Hundreds of people attended Casey's funeral in March, many wearing orange - one of her favourite colours.
A tribute was read from her father which said: "From the moment you were gone I knew life could never be the same again and the pain of losing you would be intense for a long time to come, probably forever.
"I am sure everyone will agree what a wonderful young girl you had become."
A multi-agency investigation into Bonser's contact with a range of services is under way but no date has been set for its publication.
The 26-year-old has been known to the mental health services in her home town of Doncaster since she was 16 and first came to the attention of social services when she was nine.
She has been sectioned at least three times, Sheffield Crown Court heard.
Bonser grew up with her brother Ben in a Mormon family where she was educated at home when she was young.
Her life changed when her 30st mother, Roberta, died when Bonser was nine. Her father, Ronald, did not look after the children properly and social services became involved.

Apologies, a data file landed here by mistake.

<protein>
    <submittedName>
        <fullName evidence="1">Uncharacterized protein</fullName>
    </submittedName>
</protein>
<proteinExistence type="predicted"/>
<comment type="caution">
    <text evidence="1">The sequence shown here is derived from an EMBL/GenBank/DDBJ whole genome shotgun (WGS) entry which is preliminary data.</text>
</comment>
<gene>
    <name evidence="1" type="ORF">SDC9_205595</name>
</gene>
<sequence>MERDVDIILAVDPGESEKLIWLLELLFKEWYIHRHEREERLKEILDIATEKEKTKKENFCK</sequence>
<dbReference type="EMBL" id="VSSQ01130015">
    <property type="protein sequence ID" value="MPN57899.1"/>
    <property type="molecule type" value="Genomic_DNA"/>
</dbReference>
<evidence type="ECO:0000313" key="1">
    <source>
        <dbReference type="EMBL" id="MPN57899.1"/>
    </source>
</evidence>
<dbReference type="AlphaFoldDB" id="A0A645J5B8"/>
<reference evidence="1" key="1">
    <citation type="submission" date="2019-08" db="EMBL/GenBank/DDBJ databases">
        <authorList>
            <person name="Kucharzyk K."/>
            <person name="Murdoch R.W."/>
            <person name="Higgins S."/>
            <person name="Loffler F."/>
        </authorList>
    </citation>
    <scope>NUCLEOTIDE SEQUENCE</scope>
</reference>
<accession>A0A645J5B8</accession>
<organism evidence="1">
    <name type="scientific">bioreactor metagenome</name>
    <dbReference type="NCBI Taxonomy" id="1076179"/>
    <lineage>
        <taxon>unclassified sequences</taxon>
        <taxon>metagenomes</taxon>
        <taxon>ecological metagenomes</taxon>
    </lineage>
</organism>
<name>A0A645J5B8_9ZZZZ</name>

Psychiatrists told the court that Bonser moved from foster home to foster home from the age of 12. At first this was with her brother but they were later separated.
When Bonser was 15, her father died.
The court was told that, in Year 9, aged about 14, a school report appeared to show she was a good pupil, working hard and had no attitude problems.
But a year later she left without taking any GCSEs.
She did get a black belt in taekwondo.
Her brother has said previously that his sister was traumatised by the death of their mother, who was "the light of our lives".
He said: "After she had gone, we fell apart."
Bonser's first contact with psychiatric services came in February 2002 when she reported low mood and self-harm to community nurses.
Five months later, on her 17th birthday, she went to A&E at Doncaster Royal Infirmary complaining of hearing voices.
She was diagnosed with an emotionally unstable personality disorder and for the next six years she had contact with mental health professionals in the community and when she turned up at hospital.
Between 2008 and late 2011 this contact stopped.
Then, late last year, things got much worse.
Her friend, Hayley Spouse, described how Bonser's condition deteriorated last summer when she developed an interest in Druids, started talking to rocks and believed birds were people out to get her.
Miss Spouse put some of this down to her friend's heavy cannabis use.